Benign Prostatic Hyperplasia (BPH)
What is Benign Prostatic Hyperplasia (BPH)?
It is the most common pathology of the prostate gland in men, affecting more than 50% of men over the age of 50 and can reach a prevalence of 88% by the age of 90.It affects more than 50% of men over 50 years of age and can reach a prevalence of 88% by the age of 90.
Benign Prostatic Hyperplasia, or BPH, is a benign growth of the prostate benign growth of the prostateat the expense of the central and transitional prostatic zone, which can lead to an obstruction of the urinary obstruction of the urinary tract.. This obstruction causes a symptomatology that alters significantly the patient's quality of life. It is important to early diagnosis and treatment is important in order to avoid complications. (link request appointment) derived from such obstruction of the urinary tract such as acute urinary retention, the appearance of bladder stones or even, in advanced cases, renal failure.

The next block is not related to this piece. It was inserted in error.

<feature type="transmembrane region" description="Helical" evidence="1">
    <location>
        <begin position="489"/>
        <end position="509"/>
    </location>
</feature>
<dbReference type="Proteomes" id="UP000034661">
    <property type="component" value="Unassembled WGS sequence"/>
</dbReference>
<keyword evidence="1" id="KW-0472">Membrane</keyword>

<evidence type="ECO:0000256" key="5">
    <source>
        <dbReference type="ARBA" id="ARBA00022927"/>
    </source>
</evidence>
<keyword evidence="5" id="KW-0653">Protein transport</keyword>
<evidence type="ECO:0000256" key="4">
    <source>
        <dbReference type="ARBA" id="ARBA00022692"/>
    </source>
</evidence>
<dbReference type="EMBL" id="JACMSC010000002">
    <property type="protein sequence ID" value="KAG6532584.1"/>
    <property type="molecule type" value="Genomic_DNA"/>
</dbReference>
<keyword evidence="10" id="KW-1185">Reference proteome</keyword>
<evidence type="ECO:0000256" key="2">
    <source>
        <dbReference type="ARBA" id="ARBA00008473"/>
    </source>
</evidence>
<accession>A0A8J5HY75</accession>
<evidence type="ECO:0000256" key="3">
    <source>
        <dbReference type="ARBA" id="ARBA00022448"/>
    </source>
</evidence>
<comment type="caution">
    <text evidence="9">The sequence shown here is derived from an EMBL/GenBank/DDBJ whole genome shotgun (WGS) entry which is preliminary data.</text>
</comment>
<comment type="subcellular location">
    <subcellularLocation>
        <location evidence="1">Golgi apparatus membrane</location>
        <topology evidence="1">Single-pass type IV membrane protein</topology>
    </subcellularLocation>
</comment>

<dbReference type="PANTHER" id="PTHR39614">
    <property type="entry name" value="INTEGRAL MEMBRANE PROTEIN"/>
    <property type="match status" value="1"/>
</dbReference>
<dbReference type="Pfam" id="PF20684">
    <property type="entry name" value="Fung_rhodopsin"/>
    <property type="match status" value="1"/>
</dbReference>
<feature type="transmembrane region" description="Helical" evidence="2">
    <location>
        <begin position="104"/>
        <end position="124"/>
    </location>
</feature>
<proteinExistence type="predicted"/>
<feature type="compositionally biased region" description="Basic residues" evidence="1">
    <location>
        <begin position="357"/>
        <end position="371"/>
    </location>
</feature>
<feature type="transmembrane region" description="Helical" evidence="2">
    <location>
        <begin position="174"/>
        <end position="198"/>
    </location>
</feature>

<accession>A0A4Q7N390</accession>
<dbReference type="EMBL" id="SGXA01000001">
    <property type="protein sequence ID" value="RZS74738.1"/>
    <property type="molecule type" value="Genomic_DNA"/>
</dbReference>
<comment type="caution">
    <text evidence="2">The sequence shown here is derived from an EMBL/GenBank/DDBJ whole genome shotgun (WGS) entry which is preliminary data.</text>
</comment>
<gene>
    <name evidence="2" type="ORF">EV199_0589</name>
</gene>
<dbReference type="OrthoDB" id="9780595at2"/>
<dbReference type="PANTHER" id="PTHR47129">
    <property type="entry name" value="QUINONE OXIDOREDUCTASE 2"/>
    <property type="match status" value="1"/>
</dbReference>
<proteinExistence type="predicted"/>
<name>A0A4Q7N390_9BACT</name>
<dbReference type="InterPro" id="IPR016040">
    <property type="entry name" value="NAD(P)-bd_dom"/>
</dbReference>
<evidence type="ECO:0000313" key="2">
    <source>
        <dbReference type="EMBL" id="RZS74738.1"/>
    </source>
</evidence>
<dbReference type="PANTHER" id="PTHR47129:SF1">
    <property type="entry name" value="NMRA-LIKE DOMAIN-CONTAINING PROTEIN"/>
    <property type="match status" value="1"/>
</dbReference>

What symptoms does Benign Prostatic Hyperplasia (BPH) produce?
Lower urinary tract obstruction due to BPH is manifested by the occurrence of voiding (obstructive) micturition symptoms, such as difficulty in voidingsuch as difficulty in initiating micturition, a weak and short voiding stream, the sensation of not completely emptying the bladder, as well as by the presence of filling (irritative) symptoms, These include increased frequency and urgency of urination, with or without associated leakage, and nocturia (frequent awakening at night to urinate).
The symptoms are independent of the size of the prostate.There are small prostates that can have very important symptomatology and large prostates that produce hardly any symptomatology.
Benign Prostatic Hyperplasia (BPH) Treatment
The progression of untreated BPH can result in a worsening of the patient's quality of life and potentially trigger serious complications requiring surgical treatment such as: